Critical Approaches to As You Like It

Different critical approaches (and the relevant themes)  to the play 'As You Like It' by William Shakespeare

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Critical Approaches to As You Like It

Urban vs Pastoral

Richard Wilson

"no Shakespeare text transmits more urgently the imminence of social breakdown" (in Elizabethan England)

"the play is powerfully infected by narratives of popular resistence whilst it's plot...is the brutal story of Elizabethan social transformation"

"Orlando eventually supporting the old unegalitarian order that dominates the play"

Stephen Urwin (theatre director)

comments that Shakespeare may be making a point about society, "Elizabeth's court by the end of the sixteenth century was increasingly adopting Duke Frederich's style of arbitrary and personalised decision making"

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Critical Approaches to As You Like It

Nature

Raymond Williams

"Nature is perhaps the most complex word in the language"

Caroline Spurgeon

remarks on "the high number of nature images in the play which help create the atmosphere of outdoor country life"

she claimed this was a reflection of Shakespeare's personal life "we are constantly reminded of Shakespeare's favourite haunts of orchard and garden"

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Critical Approaches to As You Like It

Journey

Terry Gifford 

-focuses on the narrative pattern of retreat and return

- the retreat may be from city or court

- the return characteristically occurs when some insight or knowledge has been gained

Harold Jenkins

"This is the "golden world" to which, with the beginning of his second act, Shakespeare at once transports us"

C.L Barber

sees Shakespeare having developed a "fesitve comedy" and that because Arden is a holiday place the characters move "through release to clarification"

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Critical Approaches to As You Like It

The Role of Women

Kate Soper (explores the portrayal of women in nature)

- females traditionally associated with mind rather than body

- nature itself often represented as female

- landscape often viewed as female

- makes further analogy - society exploits land/ exploits females

- after women/nature have been 'mastered' there can follow a sense of regret for what has been defiled

Marilyn French (feminist critic)

"the play is concerned with the underside of scoiety, made up of women, exiles, outcasts, the poor, the eccentric and the law in status"

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Critical Approaches to As You Like It

Relationships

Dame Helen Gardner

"the great symbol of pure comedy is marriage, by which the world is renewed"

C.L Barber

Rosalind "remains aware of love's illusions while she herself is swept along by it's deepest currents"

William Hazlitt

 As You Like It/Shakespeare “provided the Romantics of the early 19th Century with rich material in which to find moral lessons"

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Critical Approaches to As You Like It

Shakespeare

D.J Palmer

sees in As You Like It's very actory/dressing up/wit/parody that Shakespeare is "playing games with his own art"

C.L Barber

sees Shakespeare having developed a "festive comedy" and that because Arden is a holiday place the characters move "through release to clarification"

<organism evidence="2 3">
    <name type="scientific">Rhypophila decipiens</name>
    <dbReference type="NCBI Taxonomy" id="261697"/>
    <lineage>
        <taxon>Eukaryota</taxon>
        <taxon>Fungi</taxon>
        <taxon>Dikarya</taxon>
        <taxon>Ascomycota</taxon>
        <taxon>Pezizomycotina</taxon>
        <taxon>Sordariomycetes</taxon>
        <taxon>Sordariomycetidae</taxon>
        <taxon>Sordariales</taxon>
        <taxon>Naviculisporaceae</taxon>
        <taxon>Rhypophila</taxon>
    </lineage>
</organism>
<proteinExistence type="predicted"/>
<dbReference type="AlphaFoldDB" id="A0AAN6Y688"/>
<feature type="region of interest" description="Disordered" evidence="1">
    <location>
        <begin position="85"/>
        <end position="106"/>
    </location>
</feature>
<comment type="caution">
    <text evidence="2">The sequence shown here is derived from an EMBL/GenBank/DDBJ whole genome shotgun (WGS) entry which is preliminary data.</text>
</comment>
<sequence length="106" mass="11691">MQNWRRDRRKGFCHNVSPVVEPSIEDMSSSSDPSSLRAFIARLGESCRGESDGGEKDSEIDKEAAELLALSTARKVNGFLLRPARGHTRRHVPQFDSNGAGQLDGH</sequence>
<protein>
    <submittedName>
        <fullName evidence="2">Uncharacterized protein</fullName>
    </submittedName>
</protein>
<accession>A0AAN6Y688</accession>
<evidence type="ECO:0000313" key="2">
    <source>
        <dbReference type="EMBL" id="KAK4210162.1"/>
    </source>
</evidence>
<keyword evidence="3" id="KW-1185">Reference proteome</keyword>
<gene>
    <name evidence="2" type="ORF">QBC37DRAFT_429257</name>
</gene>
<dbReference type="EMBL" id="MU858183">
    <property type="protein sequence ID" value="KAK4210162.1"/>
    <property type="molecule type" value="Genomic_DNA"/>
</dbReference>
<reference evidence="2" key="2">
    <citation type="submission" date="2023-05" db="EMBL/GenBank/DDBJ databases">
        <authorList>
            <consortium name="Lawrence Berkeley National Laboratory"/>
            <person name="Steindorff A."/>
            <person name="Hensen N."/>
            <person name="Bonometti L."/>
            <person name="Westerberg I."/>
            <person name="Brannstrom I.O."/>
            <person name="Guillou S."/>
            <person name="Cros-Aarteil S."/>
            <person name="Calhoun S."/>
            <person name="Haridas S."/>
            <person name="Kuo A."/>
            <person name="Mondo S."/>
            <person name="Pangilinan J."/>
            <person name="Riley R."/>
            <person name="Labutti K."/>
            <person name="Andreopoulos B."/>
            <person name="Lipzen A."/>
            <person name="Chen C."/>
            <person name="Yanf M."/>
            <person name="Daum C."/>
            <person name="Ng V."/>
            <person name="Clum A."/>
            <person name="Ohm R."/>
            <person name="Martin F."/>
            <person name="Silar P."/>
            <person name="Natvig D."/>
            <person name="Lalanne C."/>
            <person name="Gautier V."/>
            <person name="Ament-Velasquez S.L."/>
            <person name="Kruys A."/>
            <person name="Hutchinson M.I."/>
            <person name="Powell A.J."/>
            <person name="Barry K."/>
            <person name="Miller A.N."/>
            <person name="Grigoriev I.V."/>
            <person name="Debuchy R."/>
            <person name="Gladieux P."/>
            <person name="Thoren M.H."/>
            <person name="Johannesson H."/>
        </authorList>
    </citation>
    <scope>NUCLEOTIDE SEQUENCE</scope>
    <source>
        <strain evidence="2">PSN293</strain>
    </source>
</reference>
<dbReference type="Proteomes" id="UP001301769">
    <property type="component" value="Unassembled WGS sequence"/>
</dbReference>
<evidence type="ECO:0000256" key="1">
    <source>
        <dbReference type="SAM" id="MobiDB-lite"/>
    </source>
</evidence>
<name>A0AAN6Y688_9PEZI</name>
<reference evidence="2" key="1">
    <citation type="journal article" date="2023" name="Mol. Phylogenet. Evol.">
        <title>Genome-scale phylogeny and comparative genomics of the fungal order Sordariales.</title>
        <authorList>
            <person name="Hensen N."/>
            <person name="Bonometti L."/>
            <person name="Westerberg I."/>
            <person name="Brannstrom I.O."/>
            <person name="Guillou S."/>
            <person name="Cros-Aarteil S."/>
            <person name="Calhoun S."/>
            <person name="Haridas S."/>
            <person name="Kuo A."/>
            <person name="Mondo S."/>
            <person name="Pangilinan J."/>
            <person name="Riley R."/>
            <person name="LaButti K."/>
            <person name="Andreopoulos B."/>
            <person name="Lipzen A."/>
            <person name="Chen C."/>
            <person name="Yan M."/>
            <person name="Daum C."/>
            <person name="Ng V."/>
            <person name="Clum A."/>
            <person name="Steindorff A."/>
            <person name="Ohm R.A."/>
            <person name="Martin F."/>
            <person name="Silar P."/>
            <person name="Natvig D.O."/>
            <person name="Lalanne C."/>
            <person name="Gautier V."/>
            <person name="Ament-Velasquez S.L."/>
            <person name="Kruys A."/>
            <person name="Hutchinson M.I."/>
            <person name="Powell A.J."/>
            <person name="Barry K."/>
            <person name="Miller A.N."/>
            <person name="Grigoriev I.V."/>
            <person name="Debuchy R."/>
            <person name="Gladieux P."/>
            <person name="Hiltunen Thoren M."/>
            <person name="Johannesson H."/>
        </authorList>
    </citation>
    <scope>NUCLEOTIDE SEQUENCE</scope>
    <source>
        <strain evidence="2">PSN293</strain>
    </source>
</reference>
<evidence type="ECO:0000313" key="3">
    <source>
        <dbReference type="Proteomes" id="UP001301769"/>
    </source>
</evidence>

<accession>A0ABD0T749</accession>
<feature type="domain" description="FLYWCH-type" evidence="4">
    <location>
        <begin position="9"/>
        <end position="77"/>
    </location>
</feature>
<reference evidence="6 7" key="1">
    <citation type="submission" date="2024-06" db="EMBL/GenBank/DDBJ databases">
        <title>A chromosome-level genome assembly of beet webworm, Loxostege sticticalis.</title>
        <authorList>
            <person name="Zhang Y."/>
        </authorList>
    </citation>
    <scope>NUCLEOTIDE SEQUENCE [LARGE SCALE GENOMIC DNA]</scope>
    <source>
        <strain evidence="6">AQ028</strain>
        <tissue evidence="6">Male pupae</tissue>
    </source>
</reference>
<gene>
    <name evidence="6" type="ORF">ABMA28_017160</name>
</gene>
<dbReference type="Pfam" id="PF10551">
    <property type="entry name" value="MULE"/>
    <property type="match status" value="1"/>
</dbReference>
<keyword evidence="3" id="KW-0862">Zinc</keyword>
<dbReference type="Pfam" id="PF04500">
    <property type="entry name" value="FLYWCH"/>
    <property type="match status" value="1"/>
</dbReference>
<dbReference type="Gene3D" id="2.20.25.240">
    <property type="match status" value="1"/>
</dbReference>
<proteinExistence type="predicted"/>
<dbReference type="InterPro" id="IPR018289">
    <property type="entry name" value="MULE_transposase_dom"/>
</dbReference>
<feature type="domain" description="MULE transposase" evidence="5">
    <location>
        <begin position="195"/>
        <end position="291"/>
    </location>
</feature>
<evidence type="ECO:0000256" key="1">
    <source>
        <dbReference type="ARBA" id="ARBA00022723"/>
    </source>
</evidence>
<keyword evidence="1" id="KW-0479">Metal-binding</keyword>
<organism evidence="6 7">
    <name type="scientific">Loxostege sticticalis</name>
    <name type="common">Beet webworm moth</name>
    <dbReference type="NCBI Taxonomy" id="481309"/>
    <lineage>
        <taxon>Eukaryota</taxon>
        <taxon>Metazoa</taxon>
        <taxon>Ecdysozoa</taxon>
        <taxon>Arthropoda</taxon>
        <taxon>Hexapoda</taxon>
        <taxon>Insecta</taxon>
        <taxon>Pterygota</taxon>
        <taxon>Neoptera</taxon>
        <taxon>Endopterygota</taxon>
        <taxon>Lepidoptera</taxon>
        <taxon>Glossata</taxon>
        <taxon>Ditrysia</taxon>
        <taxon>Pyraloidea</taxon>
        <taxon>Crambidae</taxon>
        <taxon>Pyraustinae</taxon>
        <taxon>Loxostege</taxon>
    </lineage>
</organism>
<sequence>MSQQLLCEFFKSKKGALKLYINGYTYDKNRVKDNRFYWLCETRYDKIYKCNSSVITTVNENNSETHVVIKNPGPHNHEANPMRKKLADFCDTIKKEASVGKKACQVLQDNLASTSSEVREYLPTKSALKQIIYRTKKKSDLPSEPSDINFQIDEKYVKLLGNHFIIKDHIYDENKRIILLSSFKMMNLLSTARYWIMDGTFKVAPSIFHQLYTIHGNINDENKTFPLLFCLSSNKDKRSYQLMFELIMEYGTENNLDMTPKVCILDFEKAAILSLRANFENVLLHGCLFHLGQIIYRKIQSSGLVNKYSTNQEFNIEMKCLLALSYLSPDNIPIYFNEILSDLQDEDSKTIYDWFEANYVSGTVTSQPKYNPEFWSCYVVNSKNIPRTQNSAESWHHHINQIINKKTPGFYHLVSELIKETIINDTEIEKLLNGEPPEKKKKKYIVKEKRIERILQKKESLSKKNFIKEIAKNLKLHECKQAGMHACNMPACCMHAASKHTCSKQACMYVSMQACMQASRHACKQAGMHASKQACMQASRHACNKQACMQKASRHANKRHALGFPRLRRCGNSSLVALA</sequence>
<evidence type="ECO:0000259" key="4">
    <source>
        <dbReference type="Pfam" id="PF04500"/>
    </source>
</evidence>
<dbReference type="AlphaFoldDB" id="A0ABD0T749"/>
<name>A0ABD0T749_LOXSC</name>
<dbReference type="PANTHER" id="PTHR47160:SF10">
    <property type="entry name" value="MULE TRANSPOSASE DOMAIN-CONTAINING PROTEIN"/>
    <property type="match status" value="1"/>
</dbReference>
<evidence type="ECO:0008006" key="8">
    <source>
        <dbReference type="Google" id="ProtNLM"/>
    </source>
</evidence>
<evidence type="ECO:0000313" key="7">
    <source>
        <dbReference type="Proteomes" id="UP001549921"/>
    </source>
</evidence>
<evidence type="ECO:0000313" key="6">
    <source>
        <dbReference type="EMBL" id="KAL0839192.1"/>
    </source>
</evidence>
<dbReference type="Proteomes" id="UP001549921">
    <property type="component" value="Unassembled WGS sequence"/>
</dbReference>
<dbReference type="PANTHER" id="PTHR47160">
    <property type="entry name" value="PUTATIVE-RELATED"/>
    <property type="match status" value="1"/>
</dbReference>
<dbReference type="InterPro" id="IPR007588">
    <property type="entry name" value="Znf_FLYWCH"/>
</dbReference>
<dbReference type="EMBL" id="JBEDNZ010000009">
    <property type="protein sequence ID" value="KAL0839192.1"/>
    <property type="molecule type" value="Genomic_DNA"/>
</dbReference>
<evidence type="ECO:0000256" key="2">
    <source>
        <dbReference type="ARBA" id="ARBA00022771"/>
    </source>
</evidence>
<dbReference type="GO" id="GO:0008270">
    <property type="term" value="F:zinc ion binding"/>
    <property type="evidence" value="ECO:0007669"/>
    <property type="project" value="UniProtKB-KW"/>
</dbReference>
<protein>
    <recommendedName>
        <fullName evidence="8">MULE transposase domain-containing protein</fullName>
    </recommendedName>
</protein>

Caroline Spurgeon

"we are constantly reminded of Shakespeare's favourite haunts of orchard and garden"

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Criticial Approaches to Characters

Rosalind

D.J Palmer

sees in As You Like It's very actory/dressing up/wit/parody that Shakespeare is "playing games with his own art"

C.L Barber

"remains aware of love's illusions while she herself is swept along by its deepest currents"

Harold Bloom

"harmoniously balanced and beautifully sane"

"vital and beautiful in spirit, in body, in mind"

"the most admirable person in all Shakespeare"

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Critical Approaches to Characters

Orlando

Harold Bloom

"an amicable young Hercules"

Richard Wilson

affiliates Orlando with "the Midland writer who caused many problems for the authorities in Warwichshire"

"Orlando eventually supporting the old unegalitarian order that dominates the play"

Louis Montrose

"In the world of its Elizabethan audience the form of Orlando's experience may indeed have functioned as a collective compensation, a projection for the wish-fulfilment fantasies of younger brothers, youths and all those who felt themselves deprived by their fathers or their fortunes"

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Critical Approaches to Characters

Jacques

William Hazlitt

called Jacques "the prince of philosophical idlers"

Dame Helen Gardner

"This discovery of the truth by feigning, and of what is wisdom and what folly by debate, is the centre of As You Like It"

"The two commentators of the play are nicely contrasted. Touchstone is the parodist, Jacques the cynic"

Harold Bloom

Jacques is "merely rancid"

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Critical Approaches to Characters

Touchstone

Harold Bloom

Touchstone is "rancidly vicious"

Robert Hillis Goldsmith

claimed that "one of the virtues of Shakespeare's As You Like It is that it has just such a wise fool"

David Frail

"mirrors the kaleidoscopic nature of As You Like It, blurring the lines between wisdom and folly so that we may free our minds long enough to recognise ourselves as the foolish humans we are"

John Palmer

 "wise fool who acts as a kind of guide or point of reference throughout the play, putting everyone, including himself, to the comic test"

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